I usually get very nervous for interviews and spend hours before the time preparing: trying to answer questions I think they might ask me, deciding what to wear, and thinking up numerous scenarios in my head. I am someone who hates to be unprepared for something and believe that practice makes perfect!
So before we start our journey's in to the world of dreaded job interviews, here are a couple of tips to remember:
Research the company's profile and background:
Start by looking into their future goals and plans; conducting the interview with this in mind will make you seem like a good long-term investment. You should also be ready to talk in depth about the industry, the organisation, their clients, and the position you are applying for. Use the company's website, their annual report, and newspaper/business magazine articles to gather as much information as possible.
Participating actively during the interview gives a good impression of your level of interest in the job. It's a good idea to come prepared with at least three thought-provoking questions to ask your interviewer. (Avoid asking anything that could be easily answered through a quick internet search, or you will simply come across as lazy.) Ask questions that reflect your interest in future prospects; ask questions to bond with the interviewer and project your enthusiasm; and ask questions about what is discussed during the interview itself.
Anticipate questions from the interviewer:
It’s best to prepare for a wide variety of questions by thinking about your own career goals, long-term plans, past successes, and work strengths, but you should also brace yourself for the deceptively simple questions that most employers like to throw at their interviewees. These include:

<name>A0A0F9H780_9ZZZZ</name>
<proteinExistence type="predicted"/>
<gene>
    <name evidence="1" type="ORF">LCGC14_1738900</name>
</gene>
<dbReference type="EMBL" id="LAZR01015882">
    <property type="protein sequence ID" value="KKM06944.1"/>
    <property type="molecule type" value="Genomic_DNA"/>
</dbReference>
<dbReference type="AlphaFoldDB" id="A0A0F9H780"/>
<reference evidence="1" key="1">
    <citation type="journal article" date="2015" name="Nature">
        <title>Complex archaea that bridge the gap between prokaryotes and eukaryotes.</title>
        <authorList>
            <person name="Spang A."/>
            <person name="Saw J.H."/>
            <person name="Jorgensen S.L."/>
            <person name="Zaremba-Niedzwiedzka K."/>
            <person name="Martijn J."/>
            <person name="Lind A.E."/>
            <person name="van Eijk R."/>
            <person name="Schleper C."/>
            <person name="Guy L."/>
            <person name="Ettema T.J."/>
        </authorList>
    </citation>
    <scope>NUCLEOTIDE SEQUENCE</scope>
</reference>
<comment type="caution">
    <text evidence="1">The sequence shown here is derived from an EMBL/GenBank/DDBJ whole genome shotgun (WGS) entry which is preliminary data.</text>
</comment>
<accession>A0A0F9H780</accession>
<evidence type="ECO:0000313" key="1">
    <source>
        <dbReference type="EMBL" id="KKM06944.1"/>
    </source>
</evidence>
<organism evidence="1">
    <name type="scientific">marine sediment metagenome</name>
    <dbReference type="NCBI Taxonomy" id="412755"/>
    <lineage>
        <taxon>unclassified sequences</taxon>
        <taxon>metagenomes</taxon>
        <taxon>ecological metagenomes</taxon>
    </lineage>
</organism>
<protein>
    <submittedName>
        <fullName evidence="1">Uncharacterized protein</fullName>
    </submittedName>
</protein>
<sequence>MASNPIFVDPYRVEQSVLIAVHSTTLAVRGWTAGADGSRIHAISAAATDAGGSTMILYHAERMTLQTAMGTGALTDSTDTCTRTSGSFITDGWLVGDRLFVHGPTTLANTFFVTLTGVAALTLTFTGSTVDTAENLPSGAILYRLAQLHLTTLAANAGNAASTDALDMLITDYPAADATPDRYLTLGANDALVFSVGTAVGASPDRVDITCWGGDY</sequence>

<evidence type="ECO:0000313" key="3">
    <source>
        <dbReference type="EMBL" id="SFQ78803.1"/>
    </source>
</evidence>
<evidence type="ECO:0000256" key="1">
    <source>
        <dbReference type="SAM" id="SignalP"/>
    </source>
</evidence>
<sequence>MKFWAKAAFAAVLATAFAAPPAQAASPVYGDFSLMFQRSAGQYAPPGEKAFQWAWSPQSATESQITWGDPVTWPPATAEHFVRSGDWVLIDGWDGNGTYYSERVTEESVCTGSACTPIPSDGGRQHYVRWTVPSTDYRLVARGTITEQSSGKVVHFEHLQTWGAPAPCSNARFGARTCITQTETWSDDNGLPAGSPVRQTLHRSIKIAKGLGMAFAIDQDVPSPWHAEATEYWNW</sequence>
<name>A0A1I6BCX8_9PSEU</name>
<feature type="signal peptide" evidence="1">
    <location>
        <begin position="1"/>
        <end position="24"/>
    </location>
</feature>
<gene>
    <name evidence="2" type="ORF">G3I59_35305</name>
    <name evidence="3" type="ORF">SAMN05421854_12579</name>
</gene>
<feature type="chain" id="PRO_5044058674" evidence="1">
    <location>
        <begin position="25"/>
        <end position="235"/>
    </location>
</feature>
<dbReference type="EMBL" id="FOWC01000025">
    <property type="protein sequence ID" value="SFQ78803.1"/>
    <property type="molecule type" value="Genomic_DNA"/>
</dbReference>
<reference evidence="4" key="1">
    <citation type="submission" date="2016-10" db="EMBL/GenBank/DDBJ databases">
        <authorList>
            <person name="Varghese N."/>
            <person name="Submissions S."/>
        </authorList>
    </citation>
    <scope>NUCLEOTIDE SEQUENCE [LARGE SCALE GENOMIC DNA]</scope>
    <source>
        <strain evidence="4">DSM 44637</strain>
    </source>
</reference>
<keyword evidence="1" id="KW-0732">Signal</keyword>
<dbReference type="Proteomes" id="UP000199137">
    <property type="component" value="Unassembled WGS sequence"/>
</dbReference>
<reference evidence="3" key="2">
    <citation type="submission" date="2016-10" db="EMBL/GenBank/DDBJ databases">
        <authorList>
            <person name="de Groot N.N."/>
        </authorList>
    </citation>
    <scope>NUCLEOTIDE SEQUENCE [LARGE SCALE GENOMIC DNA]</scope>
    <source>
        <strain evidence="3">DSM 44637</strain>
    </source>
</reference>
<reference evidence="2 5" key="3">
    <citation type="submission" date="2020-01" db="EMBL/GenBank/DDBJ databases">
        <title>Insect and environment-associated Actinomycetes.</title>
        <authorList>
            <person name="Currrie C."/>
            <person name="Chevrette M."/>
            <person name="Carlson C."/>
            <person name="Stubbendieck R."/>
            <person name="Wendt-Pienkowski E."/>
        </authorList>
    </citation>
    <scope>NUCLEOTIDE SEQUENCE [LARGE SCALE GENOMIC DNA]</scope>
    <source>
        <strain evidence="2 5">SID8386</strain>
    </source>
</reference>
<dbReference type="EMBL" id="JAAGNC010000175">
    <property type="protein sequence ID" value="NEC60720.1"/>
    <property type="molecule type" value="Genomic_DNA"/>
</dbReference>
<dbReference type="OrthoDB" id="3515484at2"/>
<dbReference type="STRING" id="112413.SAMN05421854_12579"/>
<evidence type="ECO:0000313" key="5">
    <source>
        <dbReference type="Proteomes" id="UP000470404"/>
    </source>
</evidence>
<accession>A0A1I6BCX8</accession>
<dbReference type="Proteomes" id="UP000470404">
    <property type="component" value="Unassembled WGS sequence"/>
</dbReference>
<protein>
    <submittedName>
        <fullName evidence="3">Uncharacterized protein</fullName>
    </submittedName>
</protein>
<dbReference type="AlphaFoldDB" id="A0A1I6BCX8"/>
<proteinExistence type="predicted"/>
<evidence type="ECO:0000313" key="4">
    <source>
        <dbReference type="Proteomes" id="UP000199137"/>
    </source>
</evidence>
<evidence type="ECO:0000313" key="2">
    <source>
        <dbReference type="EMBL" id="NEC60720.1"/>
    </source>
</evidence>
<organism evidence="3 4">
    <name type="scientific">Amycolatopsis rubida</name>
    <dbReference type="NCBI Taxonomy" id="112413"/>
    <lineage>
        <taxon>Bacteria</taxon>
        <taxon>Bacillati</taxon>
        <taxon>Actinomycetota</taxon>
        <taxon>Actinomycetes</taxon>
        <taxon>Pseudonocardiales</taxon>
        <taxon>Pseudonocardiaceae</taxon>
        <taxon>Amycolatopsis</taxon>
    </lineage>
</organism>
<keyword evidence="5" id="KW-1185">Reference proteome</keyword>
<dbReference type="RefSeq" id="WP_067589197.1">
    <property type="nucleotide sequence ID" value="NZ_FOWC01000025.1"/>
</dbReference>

"What is your biggest weakness?"
"Where do you see yourself in five years?"
"Why do you want this job?"
"Why did you leave your last job?"
If you have a friend who is also preparing for an interview, consider preparing together. Not only will this give you a way to structure your preparation, but it will also help you get comfortable with giving answers, telling anecdotes, and using appropriate terminology. Practice giving concise, complete answers and maintaining eye contact with the interviewer(s) while you give them. Make sure you aren't speaking too slow or too fast and that your answers are stated with confidence.
Dress for the interview:
Show up in the best possible shape:
Make sure you know exactly how to get there and just where to park so that you can arrive 15 to 20 minutes before the scheduled interview time. Go to bed early the day (or the days) before the interview so that you look rested and healthy on the big day. Bring an extra copy of your CV and/or references, in case your interviewer wants to go over any points with you or neglects to bring their own copy.
Lastly, be calm and think of it as a meeting or discussion. Remember, if you got as far as getting the interview in the first place, they must see something in you that they really like. The rest is up to the impression you make so always pay special attention to first impressions - they last!